How Harvard Handled the 1918 Flu Pandemic
On September 23, 1918, when Harvard College opened its doors for the new school year, the Spanish flu had infected hundreds of Cambridge residents. More than 3,000 local children—nearly a quarter of total school enrollment—were reported ill, and Cambridge officials, meeting the day after Harvard classes began, voted to temporarily close the city’s schools. But the University remained open and took few immediate steps to stem the influenza’s spread.
This inaction was rooted less in stubbornness than in uncertainty. Then—as now, during the Coronavirus pandemic—the effect of each public-health policy was not immediately measurable; doctors regularly found new, mysterious symptoms; and for weeks much of the world underestimated the virus’s gravity: in 1918, University administrators and medical experts struggled to predict how an outbreak of Spanish flu, which had just begun earlier that month at two military facilities near Boston, would develop. (A smaller, less deadly, wave of cases had struck the country during the spring and summer.)
Public officials’ early recommendations conflicted. The Massachusetts State Department of Health warned on September 5 that, “Unless precautions are taken the disease in all probability will spread to the civilian population of the city.” But only a few days before Harvard’s fall term started, Boston health commissioner William Woodward had told the public, “I believe the plateau, if not the peak, of the contagion has been reached.” Soon after, with cases in the thousands and new infections still on the rise, he banned public gatherings and ordered schools, theaters, and eventually churches to shut down. The virus would kill an estimated 195,000 Americans in October alone.
Harvard was a very different institution in 1918. President Abbott Lawrence Lowell had only recently required each student to “concentrate” six of his 16 credits in a particular academic division and “distribute” another six credits across at least three areas of study other than his concentration. Final clubs dominated social life. The campus was under constant construction: Widener Library, three additional first-year dorms, the Anderson Memorial Bridge across the Charles River, and an extension to the Peabody Museum had all been built within the previous five years.
Nor did Harvard, at that time, even resemble its normal self: World War I had temporarily transformed the University. Most students had been drafted, and nearly everyone remaining (approximately 1,000 undergraduates and several hundred graduate students) received military training through the Students’ Army Training Corps (SATC), which was subsequently demobilized on December 21, shortly after the November armistice. About half the SATC was housed in the “Freshman Halls,” as well as in Randolph and Westmorly, while the other half lived off-campus. There were similar units for marine and naval trainees . The government also required Harvard to admit some high-school-age students in order to increase the number of men receiving military training, so through December 1918 several hundred high-schoolers attended the College.
It was under these unprecedented and rapidly changing circumstances that Lowell deliberated over whether to delay the school year. Only days before the first day of classes, he wrote to a friend, “I have been talking over the question of opening with some of our medical experts. Doctor Christian felt as you do, that we had better postpone the opening. On the other hand, Doctor Rosenau…thinks it would be a mistake for us not to open on time; that as the epidemic has spread all over the country, there would be no increased exposure from bringing the students here.” He sided with Rosenau: Harvard opened and, for several days, tried to run almost as if there were no pandemic.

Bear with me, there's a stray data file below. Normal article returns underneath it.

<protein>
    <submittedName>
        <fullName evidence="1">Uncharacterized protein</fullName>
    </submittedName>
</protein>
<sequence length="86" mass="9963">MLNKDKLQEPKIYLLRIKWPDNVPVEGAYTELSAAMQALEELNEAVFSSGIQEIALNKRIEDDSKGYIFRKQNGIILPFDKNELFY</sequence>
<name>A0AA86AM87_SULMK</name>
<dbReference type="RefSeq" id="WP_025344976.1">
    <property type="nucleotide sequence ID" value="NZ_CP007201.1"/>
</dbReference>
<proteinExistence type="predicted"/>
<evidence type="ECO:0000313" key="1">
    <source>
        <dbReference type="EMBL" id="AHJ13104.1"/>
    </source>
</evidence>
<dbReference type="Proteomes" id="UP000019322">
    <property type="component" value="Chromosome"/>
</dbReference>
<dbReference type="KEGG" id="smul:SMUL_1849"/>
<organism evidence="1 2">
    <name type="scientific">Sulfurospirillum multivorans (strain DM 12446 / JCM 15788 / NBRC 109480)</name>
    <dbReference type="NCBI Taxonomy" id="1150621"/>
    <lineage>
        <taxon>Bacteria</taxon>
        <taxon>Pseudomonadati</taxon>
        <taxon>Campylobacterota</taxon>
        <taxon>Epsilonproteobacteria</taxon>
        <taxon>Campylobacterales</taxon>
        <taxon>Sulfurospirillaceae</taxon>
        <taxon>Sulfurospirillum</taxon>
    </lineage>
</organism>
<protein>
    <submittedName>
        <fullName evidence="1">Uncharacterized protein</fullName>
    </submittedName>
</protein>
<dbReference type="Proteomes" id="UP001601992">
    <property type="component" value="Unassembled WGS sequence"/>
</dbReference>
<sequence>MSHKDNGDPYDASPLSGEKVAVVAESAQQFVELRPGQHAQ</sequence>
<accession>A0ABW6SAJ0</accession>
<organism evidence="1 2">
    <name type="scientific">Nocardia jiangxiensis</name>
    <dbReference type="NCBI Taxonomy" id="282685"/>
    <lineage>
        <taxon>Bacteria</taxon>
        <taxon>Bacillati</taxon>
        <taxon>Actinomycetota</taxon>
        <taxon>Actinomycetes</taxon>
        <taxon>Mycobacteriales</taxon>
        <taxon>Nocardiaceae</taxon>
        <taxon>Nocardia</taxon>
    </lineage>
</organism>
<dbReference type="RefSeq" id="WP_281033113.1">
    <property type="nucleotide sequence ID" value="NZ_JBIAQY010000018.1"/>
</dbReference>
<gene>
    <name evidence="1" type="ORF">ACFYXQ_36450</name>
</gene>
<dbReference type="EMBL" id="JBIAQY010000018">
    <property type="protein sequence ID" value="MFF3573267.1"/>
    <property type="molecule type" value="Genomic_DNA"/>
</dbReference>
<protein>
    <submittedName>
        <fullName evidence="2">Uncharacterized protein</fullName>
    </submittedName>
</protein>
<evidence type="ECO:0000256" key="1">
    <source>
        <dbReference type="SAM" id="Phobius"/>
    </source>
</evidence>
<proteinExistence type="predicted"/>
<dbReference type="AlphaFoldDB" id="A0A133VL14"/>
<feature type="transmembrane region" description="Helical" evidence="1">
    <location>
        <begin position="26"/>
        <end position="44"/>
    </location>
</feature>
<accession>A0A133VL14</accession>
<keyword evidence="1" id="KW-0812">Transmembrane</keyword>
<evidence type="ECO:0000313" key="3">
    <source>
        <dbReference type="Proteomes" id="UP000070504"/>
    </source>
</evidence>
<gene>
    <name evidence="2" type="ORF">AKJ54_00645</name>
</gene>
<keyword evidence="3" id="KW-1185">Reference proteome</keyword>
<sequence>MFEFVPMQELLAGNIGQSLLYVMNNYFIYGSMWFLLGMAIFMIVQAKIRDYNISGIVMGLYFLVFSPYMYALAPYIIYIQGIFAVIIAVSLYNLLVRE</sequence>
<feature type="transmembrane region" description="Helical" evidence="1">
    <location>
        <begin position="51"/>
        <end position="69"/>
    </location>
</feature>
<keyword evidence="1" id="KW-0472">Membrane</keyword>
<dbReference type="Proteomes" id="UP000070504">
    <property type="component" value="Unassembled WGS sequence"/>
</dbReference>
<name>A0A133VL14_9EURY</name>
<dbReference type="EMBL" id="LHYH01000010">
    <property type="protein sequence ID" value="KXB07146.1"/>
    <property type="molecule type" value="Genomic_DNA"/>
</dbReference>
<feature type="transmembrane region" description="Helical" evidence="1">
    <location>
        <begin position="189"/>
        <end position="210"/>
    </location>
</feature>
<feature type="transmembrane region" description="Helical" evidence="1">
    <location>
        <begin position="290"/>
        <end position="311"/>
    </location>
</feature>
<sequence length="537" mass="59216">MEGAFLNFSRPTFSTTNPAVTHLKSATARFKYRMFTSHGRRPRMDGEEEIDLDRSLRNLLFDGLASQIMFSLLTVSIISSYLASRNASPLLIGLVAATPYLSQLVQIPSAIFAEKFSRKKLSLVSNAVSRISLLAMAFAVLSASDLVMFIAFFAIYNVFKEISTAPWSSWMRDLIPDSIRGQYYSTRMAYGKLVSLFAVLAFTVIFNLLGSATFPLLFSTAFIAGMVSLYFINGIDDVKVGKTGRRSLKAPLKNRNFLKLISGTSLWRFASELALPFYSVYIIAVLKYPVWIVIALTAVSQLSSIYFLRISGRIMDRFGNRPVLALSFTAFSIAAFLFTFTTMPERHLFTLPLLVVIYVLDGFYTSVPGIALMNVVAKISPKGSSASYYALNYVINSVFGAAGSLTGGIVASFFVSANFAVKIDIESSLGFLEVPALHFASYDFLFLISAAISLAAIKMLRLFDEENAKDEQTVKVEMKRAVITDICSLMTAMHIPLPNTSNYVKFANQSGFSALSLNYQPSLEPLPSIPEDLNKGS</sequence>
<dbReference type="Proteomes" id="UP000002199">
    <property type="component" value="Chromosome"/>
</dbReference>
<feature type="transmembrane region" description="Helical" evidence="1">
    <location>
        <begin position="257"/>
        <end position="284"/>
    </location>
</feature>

By the next week, the outbreak had worsened across the country. Harvard’s Stillman Infirmary was treating several dozen students and Harvard affiliates hospitalized with the flu, and the Cambridge Board of Health had declared a state of public emergency. “The influenza was the worst epidemic which has visited Harvard during the twenty-six years which this department has been maintained. It spread with such rapidity that it nearly swamped us before sufficient force could be organized to handle it,” wrote University medical adviser Marshall Bailey in a report at the academic year’s end. On September 29, Harvard finally began trying to stem the illness’s spread.
Photograph by the Nobel Foundation/Wikipedia/Public Domain
Administrators called on Doctor George R. Minot, at the time an assistant professor at the Medical School, to lead disease-control efforts. Minot instituted quarantine measures for nearly 1,450 young men, which he later wrote had been possible only because those students, already enrolled in the SATC, were organized into companies and under some degree of military control.
Minot (who later won a Nobel Prize for his work on pernicious anemia) enlisted 13 fourth-year Harvard Medical School students to help him inspect every cadet each morning by taking temperatures and asking about each student’s health and recent interactions—measures reminiscent of the testing and contact tracing Harvard employees returning to work are experiencing now, and that many universities are considering for returning students (if any) this fall. The University also ordered professors to report any incidents of coughing or sneezing, and students exhibiting potential symptoms were to self-report to their company officer or Bailey. Anyone with the slightest illness was placed under observation in an isolation ward in Standish Hall and, if their condition worsened, sent to the college infirmary. In part due to the quarantine measures, cadets were able to continue with daily military drills.